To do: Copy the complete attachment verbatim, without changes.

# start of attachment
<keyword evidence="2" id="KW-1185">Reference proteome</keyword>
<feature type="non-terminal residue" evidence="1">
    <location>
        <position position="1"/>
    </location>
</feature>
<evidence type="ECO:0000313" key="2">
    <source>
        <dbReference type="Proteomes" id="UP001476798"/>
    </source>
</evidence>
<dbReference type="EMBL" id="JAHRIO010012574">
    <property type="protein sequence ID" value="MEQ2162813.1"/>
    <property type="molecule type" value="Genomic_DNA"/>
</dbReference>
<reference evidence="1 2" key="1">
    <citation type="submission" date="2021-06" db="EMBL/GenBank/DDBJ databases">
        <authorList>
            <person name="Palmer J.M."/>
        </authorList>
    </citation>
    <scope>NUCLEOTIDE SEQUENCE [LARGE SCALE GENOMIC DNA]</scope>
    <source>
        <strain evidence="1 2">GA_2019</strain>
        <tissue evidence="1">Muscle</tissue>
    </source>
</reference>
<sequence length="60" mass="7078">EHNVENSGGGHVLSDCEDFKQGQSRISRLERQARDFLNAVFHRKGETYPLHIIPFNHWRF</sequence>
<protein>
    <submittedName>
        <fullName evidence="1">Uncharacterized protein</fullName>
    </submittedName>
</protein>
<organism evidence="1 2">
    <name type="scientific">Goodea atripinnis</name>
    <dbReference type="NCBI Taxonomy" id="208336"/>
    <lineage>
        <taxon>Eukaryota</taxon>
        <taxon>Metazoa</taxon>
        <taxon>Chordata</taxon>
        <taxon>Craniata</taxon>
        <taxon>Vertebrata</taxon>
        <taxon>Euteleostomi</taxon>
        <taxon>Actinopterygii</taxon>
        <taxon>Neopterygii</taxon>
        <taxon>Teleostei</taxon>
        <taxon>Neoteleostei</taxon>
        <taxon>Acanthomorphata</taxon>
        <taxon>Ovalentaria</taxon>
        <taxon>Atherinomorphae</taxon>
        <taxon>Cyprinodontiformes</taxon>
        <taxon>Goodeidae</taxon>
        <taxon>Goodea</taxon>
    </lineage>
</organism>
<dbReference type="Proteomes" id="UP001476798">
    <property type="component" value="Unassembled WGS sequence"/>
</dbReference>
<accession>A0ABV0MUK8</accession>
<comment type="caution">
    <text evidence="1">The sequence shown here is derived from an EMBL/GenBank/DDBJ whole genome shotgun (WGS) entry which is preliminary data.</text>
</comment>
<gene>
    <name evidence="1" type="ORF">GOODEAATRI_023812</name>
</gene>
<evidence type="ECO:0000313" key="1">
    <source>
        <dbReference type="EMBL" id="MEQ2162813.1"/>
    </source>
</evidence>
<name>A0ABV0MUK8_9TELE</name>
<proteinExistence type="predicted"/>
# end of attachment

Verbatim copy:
<keyword evidence="2" id="KW-1185">Reference proteome</keyword>
<feature type="non-terminal residue" evidence="1">
    <location>
        <position position="1"/>
    </location>
</feature>
<evidence type="ECO:0000313" key="2">
    <source>
        <dbReference type="Proteomes" id="UP001476798"/>
    </source>
</evidence>
<dbReference type="EMBL" id="JAHRIO010012574">
    <property type="protein sequence ID" value="MEQ2162813.1"/>
    <property type="molecule type" value="Genomic_DNA"/>
</dbReference>
<reference evidence="1 2" key="1">
    <citation type="submission" date="2021-06" db="EMBL/GenBank/DDBJ databases">
        <authorList>
            <person name="Palmer J.M."/>
        </authorList>
    </citation>
    <scope>NUCLEOTIDE SEQUENCE [LARGE SCALE GENOMIC DNA]</scope>
    <source>
        <strain evidence="1 2">GA_2019</strain>
        <tissue evidence="1">Muscle</tissue>
    </source>
</reference>
<sequence length="60" mass="7078">EHNVENSGGGHVLSDCEDFKQGQSRISRLERQARDFLNAVFHRKGETYPLHIIPFNHWRF</sequence>
<protein>
    <submittedName>
        <fullName evidence="1">Uncharacterized protein</fullName>
    </submittedName>
</protein>
<organism evidence="1 2">
    <name type="scientific">Goodea atripinnis</name>
    <dbReference type="NCBI Taxonomy" id="208336"/>
    <lineage>
        <taxon>Eukaryota</taxon>
        <taxon>Metazoa</taxon>
        <taxon>Chordata</taxon>
        <taxon>Craniata</taxon>
        <taxon>Vertebrata</taxon>
        <taxon>Euteleostomi</taxon>
        <taxon>Actinopterygii</taxon>
        <taxon>Neopterygii</taxon>
        <taxon>Teleostei</taxon>
        <taxon>Neoteleostei</taxon>
        <taxon>Acanthomorphata</taxon>
        <taxon>Ovalentaria</taxon>
        <taxon>Atherinomorphae</taxon>
        <taxon>Cyprinodontiformes</taxon>
        <taxon>Goodeidae</taxon>
        <taxon>Goodea</taxon>
    </lineage>
</organism>
<dbReference type="Proteomes" id="UP001476798">
    <property type="component" value="Unassembled WGS sequence"/>
</dbReference>
<accession>A0ABV0MUK8</accession>
<comment type="caution">
    <text evidence="1">The sequence shown here is derived from an EMBL/GenBank/DDBJ whole genome shotgun (WGS) entry which is preliminary data.</text>
</comment>
<gene>
    <name evidence="1" type="ORF">GOODEAATRI_023812</name>
</gene>
<evidence type="ECO:0000313" key="1">
    <source>
        <dbReference type="EMBL" id="MEQ2162813.1"/>
    </source>
</evidence>
<name>A0ABV0MUK8_9TELE</name>
<proteinExistence type="predicted"/>